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CoffeeScript is a language that transpiles to JavaScript, with a clean syntax, inspired by Ruby. Is there a similar language that transpiles to C, allowing for more readable code without compromising on performance? If nothing like that exists, is there a good reason for not creating it?

closed as not constructive by gnat, user7007, Martijn Pieters, user40980, Dynamic Mar 17 '13 at 22:04

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    Note, however, that "compiles to C" is not synonymous with "as fast as the original C programs". When something compiles to C, it'll often generate code rather (or completely) different from what any normal person would write in C. It might easily be considerably slower (or sometimes faster) than what you'd normally write by hand. – Jerry Coffin Apr 10 '12 at 3:48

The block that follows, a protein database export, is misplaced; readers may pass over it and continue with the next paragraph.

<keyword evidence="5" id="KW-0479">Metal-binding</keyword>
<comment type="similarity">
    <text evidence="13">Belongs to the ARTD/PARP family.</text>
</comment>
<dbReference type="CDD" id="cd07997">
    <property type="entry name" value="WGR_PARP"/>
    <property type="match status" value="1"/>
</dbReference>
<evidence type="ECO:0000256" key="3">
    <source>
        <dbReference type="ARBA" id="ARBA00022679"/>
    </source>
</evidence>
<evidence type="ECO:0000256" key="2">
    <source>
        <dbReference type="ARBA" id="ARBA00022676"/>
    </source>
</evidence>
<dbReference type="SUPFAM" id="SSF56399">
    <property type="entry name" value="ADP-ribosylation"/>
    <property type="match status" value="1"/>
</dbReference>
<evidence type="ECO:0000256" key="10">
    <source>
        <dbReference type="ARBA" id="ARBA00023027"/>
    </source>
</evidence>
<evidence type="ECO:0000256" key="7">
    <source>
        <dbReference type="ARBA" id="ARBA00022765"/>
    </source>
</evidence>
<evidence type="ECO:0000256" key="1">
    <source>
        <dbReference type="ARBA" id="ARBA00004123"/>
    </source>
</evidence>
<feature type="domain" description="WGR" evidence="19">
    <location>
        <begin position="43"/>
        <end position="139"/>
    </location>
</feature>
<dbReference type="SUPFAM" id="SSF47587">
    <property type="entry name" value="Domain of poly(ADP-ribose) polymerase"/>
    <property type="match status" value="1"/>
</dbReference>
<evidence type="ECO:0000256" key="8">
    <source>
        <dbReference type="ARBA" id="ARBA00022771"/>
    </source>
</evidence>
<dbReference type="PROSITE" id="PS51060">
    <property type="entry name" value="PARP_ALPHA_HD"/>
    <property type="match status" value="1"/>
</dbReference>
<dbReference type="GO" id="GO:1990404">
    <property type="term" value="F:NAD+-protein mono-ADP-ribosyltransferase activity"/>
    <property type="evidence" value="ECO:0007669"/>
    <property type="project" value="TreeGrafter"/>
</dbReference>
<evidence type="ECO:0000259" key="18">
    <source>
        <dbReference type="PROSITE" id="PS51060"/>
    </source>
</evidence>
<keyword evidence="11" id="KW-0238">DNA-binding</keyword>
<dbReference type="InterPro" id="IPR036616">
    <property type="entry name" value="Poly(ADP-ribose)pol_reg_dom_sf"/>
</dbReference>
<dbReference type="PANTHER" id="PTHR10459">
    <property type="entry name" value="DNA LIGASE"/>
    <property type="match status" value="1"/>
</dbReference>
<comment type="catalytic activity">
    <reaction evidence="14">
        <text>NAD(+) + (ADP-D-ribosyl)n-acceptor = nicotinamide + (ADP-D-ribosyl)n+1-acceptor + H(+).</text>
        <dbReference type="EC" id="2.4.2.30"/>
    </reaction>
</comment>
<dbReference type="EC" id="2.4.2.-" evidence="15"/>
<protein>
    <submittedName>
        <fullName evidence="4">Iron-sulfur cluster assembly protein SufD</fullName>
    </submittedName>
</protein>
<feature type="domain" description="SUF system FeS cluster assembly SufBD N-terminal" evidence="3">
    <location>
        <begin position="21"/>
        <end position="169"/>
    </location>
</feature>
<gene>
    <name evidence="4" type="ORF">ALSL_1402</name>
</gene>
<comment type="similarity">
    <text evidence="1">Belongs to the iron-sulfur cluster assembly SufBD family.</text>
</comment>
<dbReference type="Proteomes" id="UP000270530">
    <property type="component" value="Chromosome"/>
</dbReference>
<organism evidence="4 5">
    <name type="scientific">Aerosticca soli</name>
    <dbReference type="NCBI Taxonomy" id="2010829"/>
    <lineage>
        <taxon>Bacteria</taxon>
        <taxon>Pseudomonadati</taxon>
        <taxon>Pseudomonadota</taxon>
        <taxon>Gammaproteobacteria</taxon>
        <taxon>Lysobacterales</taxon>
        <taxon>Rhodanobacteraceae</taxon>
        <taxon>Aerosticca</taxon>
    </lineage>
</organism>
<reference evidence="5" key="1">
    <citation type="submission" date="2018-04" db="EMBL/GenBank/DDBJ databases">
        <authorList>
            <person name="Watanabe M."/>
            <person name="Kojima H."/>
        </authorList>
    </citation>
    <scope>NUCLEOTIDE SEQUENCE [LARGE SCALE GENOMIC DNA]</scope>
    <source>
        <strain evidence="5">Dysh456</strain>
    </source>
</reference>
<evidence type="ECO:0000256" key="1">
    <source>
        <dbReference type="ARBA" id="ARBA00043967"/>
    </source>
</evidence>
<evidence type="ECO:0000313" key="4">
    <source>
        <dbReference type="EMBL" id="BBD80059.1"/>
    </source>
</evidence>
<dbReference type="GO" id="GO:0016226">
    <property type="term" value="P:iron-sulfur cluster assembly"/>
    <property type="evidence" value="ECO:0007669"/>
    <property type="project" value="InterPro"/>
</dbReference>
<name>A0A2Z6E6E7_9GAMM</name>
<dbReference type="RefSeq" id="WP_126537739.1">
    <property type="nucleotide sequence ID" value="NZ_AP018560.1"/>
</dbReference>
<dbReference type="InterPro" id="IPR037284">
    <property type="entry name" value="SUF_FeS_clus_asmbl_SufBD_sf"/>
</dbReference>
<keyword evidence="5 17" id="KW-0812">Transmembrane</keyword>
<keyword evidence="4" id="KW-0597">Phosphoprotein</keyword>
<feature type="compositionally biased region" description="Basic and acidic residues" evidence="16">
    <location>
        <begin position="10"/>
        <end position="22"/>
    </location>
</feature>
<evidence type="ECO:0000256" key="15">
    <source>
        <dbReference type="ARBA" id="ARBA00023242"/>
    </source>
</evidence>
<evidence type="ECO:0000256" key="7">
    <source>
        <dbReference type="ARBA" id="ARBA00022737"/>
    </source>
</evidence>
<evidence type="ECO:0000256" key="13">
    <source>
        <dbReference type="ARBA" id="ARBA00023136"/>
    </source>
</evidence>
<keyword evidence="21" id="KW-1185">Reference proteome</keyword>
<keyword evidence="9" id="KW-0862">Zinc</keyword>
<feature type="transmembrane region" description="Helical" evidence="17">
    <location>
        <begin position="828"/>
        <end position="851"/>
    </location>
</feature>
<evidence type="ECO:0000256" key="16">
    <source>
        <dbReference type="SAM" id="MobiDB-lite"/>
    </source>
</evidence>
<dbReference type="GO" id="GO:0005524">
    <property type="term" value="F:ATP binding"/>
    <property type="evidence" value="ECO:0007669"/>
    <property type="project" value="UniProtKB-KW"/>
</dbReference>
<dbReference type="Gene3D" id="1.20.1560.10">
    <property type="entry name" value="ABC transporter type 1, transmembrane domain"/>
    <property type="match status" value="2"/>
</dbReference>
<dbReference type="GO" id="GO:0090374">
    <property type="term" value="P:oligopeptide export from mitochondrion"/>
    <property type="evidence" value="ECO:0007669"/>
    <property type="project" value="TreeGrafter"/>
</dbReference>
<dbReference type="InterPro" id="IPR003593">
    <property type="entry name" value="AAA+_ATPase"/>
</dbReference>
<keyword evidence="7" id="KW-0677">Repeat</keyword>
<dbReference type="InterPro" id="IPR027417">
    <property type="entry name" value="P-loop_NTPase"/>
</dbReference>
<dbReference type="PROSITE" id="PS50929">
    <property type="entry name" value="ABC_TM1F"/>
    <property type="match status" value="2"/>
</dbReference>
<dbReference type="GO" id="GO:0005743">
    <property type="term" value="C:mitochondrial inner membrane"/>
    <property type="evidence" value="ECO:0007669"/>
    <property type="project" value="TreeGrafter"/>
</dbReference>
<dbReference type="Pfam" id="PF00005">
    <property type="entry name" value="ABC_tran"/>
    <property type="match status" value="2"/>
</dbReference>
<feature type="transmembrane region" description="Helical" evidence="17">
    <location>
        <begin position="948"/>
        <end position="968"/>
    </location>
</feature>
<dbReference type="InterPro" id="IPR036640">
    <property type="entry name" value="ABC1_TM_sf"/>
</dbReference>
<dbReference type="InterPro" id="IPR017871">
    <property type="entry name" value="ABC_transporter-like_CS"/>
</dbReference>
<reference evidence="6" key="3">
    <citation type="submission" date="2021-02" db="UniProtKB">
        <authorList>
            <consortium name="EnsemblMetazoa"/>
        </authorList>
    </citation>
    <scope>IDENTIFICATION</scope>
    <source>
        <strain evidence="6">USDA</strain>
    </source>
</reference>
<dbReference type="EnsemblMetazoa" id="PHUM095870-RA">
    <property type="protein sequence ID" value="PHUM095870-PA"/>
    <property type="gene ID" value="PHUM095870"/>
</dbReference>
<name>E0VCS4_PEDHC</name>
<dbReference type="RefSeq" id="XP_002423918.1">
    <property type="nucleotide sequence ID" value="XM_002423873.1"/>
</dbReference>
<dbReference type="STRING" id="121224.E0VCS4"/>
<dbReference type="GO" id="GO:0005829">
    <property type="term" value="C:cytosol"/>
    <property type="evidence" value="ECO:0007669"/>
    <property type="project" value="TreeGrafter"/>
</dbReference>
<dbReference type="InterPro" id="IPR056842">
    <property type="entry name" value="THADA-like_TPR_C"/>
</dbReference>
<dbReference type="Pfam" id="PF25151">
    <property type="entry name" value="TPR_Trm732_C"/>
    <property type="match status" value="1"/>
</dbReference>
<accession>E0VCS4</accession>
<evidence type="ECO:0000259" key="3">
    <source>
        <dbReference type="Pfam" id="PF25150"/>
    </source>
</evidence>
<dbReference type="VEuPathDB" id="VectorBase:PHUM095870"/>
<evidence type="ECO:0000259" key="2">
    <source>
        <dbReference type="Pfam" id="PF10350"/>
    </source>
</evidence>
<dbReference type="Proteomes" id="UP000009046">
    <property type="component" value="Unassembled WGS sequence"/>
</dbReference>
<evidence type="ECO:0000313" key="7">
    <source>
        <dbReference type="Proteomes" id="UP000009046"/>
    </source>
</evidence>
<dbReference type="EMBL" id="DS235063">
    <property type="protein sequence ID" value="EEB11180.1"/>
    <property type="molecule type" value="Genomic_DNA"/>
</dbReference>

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    What I don't like about any of these answers, is that they propose totally different languages, such as Vala. The thing about CoffeeScript is, that it IS Javascript, but with a different syntax. – Prof. Falken May 20 '12 at 15:53
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    pascal or fortran? – user40980 Mar 8 '13 at 13:02
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    I really wish "transcompile" (the word) would just die. It's "compile" and "compiler". You don't need a new word just because the output language isn't x86 (and if you think you do, you don't understand compilers). – Leushenko Feb 18 '15 at 13:48